Bob Costas says he will observe a moment of silence in memory of the victims of the 1972 Munich massacre during a live broadcast of the upcoming Summer Olympics. The IOC has refused to allow any reference to the massacre.
Nice job Mr. Costas!
Those calling for a moment of silence at next week’s Olympics to commemorate the 40th anniversary of the 1972 Munich terrorist massacre of Israeli athlete-hostages have just picked up key support.
First, NBC’s lead Olympics anchor, Bob Costas, said he’ll publicly call out the International Olympics Committee for refusing the request.
And, Costas added, if the IOC fails to allow a moment of silence during next Friday’s opening ceremonies, he’ll hold one instead on NBC’s telecast as the Israeli team enters the arena.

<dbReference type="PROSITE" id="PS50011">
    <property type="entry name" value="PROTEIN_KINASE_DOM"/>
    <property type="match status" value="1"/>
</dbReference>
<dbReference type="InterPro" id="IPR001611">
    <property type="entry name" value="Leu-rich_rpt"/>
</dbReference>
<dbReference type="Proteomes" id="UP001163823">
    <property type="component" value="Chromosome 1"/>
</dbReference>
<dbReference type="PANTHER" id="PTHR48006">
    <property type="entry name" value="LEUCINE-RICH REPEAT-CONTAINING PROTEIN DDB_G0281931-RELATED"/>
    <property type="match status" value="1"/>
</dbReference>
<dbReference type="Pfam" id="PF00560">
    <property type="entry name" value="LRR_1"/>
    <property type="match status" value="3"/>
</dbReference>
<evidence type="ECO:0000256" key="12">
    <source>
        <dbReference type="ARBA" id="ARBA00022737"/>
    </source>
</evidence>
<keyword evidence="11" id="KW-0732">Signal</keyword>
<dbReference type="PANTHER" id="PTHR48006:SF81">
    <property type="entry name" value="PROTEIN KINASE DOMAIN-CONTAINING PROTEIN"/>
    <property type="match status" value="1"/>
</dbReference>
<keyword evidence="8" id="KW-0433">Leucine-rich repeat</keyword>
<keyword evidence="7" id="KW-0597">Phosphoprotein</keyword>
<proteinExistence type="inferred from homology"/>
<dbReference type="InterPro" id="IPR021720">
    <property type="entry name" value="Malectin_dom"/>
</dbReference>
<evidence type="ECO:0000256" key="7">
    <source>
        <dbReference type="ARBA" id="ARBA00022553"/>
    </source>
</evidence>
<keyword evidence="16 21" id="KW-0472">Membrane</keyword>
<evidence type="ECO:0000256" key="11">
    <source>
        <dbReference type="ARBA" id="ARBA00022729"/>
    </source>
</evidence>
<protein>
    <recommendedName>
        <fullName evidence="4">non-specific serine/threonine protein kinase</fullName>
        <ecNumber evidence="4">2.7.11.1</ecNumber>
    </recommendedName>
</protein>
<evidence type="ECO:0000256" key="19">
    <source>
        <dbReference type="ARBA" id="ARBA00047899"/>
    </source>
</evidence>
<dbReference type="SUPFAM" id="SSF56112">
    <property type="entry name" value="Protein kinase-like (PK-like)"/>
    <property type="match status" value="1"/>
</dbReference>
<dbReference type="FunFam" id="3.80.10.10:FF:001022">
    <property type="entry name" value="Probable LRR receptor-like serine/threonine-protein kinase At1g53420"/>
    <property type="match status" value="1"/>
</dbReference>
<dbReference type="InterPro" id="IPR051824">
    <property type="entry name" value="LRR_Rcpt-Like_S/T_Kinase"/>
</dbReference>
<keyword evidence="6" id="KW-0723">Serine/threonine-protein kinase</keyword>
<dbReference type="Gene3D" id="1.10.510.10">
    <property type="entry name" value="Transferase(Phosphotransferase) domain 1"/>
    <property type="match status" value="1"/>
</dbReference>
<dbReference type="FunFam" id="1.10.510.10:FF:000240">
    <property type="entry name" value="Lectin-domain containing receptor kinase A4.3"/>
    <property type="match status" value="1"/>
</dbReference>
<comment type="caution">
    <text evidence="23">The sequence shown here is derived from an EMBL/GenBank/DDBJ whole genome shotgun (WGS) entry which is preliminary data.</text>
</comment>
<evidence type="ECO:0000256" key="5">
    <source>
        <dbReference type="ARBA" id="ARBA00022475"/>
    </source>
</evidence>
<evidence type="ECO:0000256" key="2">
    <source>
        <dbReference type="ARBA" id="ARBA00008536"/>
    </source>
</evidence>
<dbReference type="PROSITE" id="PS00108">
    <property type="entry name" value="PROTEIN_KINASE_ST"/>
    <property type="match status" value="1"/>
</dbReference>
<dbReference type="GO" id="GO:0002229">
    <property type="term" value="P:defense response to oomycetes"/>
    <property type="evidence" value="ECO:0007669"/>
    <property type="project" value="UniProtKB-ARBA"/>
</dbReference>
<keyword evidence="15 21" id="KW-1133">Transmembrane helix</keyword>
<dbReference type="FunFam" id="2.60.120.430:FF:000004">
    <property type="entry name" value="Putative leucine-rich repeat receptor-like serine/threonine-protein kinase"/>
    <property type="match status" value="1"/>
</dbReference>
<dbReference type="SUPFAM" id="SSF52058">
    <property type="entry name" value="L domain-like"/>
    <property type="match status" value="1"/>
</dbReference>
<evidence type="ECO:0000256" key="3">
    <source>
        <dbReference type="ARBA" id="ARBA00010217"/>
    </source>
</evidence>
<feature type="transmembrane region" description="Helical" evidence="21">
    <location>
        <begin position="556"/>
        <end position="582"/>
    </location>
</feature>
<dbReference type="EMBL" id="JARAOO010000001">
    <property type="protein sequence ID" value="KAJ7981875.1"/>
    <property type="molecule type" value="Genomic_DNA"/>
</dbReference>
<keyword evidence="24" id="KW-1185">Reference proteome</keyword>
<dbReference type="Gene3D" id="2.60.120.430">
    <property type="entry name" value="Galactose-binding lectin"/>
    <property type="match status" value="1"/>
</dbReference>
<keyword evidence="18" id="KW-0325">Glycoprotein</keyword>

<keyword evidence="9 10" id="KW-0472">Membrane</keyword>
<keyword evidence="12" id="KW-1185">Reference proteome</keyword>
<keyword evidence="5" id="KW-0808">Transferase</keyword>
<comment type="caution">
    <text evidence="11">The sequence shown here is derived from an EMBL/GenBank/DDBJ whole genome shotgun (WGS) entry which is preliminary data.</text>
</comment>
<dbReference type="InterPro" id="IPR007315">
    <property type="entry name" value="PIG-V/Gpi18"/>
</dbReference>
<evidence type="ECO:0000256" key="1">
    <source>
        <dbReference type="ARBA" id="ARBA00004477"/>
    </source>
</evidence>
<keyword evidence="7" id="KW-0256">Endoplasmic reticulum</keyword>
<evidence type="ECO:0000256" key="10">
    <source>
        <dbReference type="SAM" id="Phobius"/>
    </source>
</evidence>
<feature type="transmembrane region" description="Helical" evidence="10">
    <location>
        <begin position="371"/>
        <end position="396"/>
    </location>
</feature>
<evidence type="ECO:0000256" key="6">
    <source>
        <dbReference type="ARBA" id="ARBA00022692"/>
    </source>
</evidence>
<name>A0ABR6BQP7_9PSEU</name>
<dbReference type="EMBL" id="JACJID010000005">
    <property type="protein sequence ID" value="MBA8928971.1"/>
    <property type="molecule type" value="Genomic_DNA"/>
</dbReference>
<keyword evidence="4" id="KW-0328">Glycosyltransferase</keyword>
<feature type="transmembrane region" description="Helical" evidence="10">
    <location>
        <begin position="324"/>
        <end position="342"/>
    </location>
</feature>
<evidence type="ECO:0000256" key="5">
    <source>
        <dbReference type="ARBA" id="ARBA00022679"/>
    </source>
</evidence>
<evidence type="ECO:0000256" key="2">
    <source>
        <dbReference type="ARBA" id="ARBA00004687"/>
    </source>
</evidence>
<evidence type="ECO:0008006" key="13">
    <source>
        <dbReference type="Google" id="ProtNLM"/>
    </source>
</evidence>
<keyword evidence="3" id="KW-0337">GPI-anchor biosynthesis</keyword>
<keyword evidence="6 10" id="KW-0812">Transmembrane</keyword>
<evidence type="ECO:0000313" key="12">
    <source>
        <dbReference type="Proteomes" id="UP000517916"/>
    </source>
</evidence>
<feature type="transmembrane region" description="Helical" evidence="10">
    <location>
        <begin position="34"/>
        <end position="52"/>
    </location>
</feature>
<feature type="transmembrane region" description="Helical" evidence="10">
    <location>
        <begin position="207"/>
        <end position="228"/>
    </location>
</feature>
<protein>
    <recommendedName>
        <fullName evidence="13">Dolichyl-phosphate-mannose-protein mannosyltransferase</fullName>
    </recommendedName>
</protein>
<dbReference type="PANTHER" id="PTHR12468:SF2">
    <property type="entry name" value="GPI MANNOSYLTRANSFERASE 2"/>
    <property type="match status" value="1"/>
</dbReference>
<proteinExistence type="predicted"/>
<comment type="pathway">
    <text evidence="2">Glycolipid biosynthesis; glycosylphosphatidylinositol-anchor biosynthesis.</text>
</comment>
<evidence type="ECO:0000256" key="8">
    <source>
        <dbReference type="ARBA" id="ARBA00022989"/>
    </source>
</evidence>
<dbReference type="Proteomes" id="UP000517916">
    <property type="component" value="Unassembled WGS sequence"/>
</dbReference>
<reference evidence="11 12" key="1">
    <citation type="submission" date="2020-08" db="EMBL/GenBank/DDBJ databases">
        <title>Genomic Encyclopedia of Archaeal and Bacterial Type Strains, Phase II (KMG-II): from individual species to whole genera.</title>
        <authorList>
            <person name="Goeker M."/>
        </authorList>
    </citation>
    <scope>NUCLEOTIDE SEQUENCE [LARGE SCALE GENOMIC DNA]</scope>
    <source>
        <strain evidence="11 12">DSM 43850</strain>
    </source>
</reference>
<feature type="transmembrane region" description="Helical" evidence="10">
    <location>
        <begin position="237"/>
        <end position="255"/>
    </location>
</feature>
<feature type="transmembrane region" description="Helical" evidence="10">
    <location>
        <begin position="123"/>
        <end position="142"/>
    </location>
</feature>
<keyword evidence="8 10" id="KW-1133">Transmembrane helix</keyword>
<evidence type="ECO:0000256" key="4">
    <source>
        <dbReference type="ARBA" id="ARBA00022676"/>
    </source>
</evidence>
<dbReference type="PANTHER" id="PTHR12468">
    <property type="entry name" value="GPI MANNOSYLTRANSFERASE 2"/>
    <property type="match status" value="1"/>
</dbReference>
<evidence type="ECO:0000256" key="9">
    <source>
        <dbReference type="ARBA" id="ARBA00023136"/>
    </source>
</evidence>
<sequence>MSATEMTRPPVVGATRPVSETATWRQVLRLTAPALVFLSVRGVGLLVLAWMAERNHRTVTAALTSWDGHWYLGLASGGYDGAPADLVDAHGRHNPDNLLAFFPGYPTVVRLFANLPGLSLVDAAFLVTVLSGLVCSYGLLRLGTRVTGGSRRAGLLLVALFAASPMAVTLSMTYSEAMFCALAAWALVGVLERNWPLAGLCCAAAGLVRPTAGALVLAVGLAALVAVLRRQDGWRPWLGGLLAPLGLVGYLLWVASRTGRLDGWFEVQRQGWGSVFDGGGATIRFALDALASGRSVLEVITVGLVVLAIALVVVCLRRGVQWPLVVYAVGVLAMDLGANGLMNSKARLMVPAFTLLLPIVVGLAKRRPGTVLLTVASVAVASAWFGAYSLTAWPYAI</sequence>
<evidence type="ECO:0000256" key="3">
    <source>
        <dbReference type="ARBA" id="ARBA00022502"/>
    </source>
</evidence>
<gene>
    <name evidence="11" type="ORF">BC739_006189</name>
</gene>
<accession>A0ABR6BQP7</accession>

“I intend to note that the IOC denied the request,” he said. “Many people find that denial more than puzzling, but insensitive, [so] here’s a minute of silence right now.”
Good for him.
Then, in the wake of Costas’ announcement, the White House joined in, saying, “We absolutely support the campaign.”
Eleven athletes and coaches were killed in a botched German attempt to rescue them from Palestinian terrorists.
Ankie Rekhess-Spitzer, widow of the slain fencing coach, has long sought an official commemoration of the tragedy.
She says the IOC called such a gesture “political” and “told us the Arab delegations will get up and leave. To which I said, ‘It’s OK; if they don’t understand what the Olympics are all about, let them leave.'”